It causes slow development of the digestive system and a decrease in the growth rate of individuals.

Reducing the chance of surviving serious diseases.

Vitamin B1:
It is an essential vitamin, which cannot be manufactured in the body. It is found in food, nutritional supplements or medicine. It is considered one of the necessary vitamins for the metabolism process and is also used to treat urine disease and beriberi.

Sources of Vitamin B1:
It can be obtained from animal sources such as: meat, fish, liver and eggs.

It can also be obtained from plant sources such as: lentils, peas, whole grains, brown rice, vegetables, potatoes, especially nuts, which are rich in vitamin B1 in addition to its presence in processed foods.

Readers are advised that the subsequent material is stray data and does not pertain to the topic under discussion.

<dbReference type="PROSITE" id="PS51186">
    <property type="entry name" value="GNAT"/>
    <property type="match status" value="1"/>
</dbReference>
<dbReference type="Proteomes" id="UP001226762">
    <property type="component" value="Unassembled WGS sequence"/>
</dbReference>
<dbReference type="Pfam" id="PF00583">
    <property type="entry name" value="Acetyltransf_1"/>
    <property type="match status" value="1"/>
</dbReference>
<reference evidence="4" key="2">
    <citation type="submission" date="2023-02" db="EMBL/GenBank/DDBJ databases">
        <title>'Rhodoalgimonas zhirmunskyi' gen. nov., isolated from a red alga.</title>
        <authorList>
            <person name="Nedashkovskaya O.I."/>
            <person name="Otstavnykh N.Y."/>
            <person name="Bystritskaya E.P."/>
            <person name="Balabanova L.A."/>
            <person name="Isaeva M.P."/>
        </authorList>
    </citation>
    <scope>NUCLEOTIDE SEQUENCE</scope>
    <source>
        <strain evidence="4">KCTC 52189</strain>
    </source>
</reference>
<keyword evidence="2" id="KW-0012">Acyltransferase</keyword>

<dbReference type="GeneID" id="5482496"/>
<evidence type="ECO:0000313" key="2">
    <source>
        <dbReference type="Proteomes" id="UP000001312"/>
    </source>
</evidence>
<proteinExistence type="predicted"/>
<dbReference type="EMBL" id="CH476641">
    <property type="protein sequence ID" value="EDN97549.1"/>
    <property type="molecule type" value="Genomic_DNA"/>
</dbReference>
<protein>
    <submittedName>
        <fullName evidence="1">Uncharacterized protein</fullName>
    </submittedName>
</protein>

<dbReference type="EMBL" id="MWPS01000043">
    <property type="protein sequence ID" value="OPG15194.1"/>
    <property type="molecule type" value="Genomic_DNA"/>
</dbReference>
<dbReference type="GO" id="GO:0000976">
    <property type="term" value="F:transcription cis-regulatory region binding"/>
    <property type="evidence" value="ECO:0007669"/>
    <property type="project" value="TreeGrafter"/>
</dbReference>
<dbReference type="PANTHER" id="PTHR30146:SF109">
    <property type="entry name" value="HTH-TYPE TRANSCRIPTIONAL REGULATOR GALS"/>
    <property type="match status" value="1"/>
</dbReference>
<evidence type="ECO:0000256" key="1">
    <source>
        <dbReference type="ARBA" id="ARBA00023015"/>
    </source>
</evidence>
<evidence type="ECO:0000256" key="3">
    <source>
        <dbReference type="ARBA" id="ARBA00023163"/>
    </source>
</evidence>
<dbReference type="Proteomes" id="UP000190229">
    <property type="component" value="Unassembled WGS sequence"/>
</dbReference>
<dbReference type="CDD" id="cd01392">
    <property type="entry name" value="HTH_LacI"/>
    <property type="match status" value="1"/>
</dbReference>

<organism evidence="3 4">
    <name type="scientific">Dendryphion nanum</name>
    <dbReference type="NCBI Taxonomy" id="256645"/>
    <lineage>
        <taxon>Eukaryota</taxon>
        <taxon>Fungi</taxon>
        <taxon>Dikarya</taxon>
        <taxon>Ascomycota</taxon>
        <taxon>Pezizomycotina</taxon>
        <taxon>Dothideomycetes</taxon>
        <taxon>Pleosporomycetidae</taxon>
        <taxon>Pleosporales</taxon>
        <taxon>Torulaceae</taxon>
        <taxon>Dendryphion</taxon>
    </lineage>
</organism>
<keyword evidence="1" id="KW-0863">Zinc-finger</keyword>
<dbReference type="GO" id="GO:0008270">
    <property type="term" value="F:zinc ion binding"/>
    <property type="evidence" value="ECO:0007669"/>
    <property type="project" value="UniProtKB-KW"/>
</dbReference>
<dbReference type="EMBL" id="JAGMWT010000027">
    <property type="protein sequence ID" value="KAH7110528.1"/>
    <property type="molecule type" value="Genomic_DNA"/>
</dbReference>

It is in turn an important vitamin as it helps convert food into energy and is necessary for the safety of the skin, hair and muscles, and necessary for pregnant and lactating women because of their increased need for it to compensate for the deficiency resulting from the transmission of the vitamin to the fetus or infant in addition to that it plays an important role in the poor brain development of the infant, which can lead to to sudden infant death syndrome.

Effects of Vitamin B1 Deficiency:
Severe vitamin B1 deficiency is extremely dangerous to the brain, nervous system, heart, muscles, stomach and intestines. Chronic and acute vitamin B deficiency also causes peripheral nerve disease, nervous system complications, heart failure, weight loss, agitation, confusion and malaise.